No humans necessary: Computers to take on writing duties at news wire

No humans necessary: Computers to take on writing duties at news wire

Published time: July 03, 2014 22:37

Quarterly earnings reports already read like they’ve been written by robots, but the next step will make that a reality: Going forward, the Associated Press will be using automated technology to write the majority of articles on company returns.

In a statement released on Monday, the news service dubbed the move as “a leap forward” that will allow its journalists to focus on writing other types of business-related stories while advanced algorithms – designed by Automated Insights using data from Zacks Investment Research – take over the drier responsibility of reporting company numbers.

According to the AP’s managing editor Lou Ferrara, the company’s human journalists provide readers with roughly 300 earnings reports every quarter – a number that will be dwarfed by the amount of stories the new automated algorithms can put together. Under its new system, Ferrara estimates that 4,400 earnings reports will be released each quarter.

“Zacks maintains the data when the earnings reports are issued. Automated Insights has algorithms that ping that data and then in seconds output a story. The structure for the earnings reports stories was crafted by AP with Automated Insights. All conform to AP Style,” Ferrara said on the news outlet’s blog.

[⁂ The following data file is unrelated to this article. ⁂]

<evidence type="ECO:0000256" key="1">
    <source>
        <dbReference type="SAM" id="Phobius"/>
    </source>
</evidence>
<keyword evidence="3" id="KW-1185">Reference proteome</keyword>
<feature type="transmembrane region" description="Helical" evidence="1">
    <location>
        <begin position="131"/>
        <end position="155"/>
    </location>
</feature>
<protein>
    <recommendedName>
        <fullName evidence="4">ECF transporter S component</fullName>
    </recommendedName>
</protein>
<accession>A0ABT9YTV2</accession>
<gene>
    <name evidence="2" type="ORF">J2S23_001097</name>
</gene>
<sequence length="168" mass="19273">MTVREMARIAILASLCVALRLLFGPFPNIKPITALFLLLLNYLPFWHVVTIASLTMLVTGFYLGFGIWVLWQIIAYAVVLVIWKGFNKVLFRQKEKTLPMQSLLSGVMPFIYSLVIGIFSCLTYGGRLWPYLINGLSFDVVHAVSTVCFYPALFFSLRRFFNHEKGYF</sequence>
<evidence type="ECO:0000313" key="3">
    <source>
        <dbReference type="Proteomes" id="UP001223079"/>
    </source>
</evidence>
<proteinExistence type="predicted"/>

“As we begin using automation technology, we will check each automatically generated report and then publish to the AP wire. As we work out any problems, we hope to move to a model of more fully automating the reports and spot-checking the feed for quality control.

Ferarra stressed that no jobs will be eliminated as the result of this move. In fact, he positioned the AP as “doubling down” on journalism, since other writers will be able to use their time to write exclusive stories and analysis that will be published alongside the earnings reports themselves.

Still, there is some apprehension over the quality of the articles these new “robo-journalists” will produce. Ferrara acknowledged as much, telling USA Today, “There is a healthy dose of skepticism that the whole thing will work.”

“They’re journalists,” he said, referring to some skeptical AP writers. “I want them to be skeptical.”

This won’t be the first time that machines craft stories aimed at humans, though. Already, the AP automates sports results, and Automated Insights’ Wordsmith software created 300 million articles, including fantasy sports recaps and financial reports. This year, company CEO Robbie Allen expects his software to write a billion stories.

Meanwhile, the Los Angeles Times is also in possession of its own robo-journalist, one that can actually write breaking news. The newspaper made headlines earlier this year when it used an algorithm to write up a story on an earthquake in only three minutes. As noted by BBC News, the newspaper also uses a separate algorithm to write stories on crime in the city.

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